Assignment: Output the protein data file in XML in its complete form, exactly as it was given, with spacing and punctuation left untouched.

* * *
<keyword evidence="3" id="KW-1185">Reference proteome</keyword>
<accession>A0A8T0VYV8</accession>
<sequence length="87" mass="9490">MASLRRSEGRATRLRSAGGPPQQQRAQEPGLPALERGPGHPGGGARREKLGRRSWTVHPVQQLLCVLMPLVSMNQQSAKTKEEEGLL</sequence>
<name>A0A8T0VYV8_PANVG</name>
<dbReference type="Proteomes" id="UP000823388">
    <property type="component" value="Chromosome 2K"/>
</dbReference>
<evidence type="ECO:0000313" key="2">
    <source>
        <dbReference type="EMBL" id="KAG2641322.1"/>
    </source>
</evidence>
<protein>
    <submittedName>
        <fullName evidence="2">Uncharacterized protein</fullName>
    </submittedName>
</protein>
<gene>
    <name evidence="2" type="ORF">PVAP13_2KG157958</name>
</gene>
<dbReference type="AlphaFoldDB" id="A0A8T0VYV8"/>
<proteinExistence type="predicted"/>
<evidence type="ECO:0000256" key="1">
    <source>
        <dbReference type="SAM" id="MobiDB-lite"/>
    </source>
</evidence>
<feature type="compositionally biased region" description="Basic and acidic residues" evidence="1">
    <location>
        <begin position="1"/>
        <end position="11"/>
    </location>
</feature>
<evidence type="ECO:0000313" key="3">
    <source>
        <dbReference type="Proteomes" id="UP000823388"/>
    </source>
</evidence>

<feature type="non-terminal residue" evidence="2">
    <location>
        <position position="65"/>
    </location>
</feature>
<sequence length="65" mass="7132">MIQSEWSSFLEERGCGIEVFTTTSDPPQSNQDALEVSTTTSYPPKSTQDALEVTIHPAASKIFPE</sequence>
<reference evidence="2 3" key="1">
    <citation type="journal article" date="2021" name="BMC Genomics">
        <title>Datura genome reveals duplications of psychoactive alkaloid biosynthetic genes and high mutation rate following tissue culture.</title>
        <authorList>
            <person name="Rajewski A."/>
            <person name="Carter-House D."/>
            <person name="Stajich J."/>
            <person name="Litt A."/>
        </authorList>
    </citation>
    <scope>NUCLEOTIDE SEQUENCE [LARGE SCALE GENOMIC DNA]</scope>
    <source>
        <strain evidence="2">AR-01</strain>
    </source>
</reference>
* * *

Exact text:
<keyword evidence="3" id="KW-1185">Reference proteome</keyword>
<accession>A0A8T0VYV8</accession>
<sequence length="87" mass="9490">MASLRRSEGRATRLRSAGGPPQQQRAQEPGLPALERGPGHPGGGARREKLGRRSWTVHPVQQLLCVLMPLVSMNQQSAKTKEEEGLL</sequence>
<name>A0A8T0VYV8_PANVG</name>
<dbReference type="Proteomes" id="UP000823388">
    <property type="component" value="Chromosome 2K"/>
</dbReference>
<evidence type="ECO:0000313" key="2">
    <source>
        <dbReference type="EMBL" id="KAG2641322.1"/>
    </source>
</evidence>
<protein>
    <submittedName>
        <fullName evidence="2">Uncharacterized protein</fullName>
    </submittedName>
</protein>
<gene>
    <name evidence="2" type="ORF">PVAP13_2KG157958</name>
</gene>
<dbReference type="AlphaFoldDB" id="A0A8T0VYV8"/>
<proteinExistence type="predicted"/>
<evidence type="ECO:0000256" key="1">
    <source>
        <dbReference type="SAM" id="MobiDB-lite"/>
    </source>
</evidence>
<feature type="compositionally biased region" description="Basic and acidic residues" evidence="1">
    <location>
        <begin position="1"/>
        <end position="11"/>
    </location>
</feature>
<evidence type="ECO:0000313" key="3">
    <source>
        <dbReference type="Proteomes" id="UP000823388"/>
    </source>
</evidence>

<feature type="non-terminal residue" evidence="2">
    <location>
        <position position="65"/>
    </location>
</feature>
<sequence length="65" mass="7132">MIQSEWSSFLEERGCGIEVFTTTSDPPQSNQDALEVSTTTSYPPKSTQDALEVTIHPAASKIFPE</sequence>
<reference evidence="2 3" key="1">
    <citation type="journal article" date="2021" name="BMC Genomics">
        <title>Datura genome reveals duplications of psychoactive alkaloid biosynthetic genes and high mutation rate following tissue culture.</title>
        <authorList>
            <person name="Rajewski A."/>
            <person name="Carter-House D."/>
            <person name="Stajich J."/>
            <person name="Litt A."/>
        </authorList>
    </citation>
    <scope>NUCLEOTIDE SEQUENCE [LARGE SCALE GENOMIC DNA]</scope>
    <source>
        <strain evidence="2">AR-01</strain>
    </source>
</reference>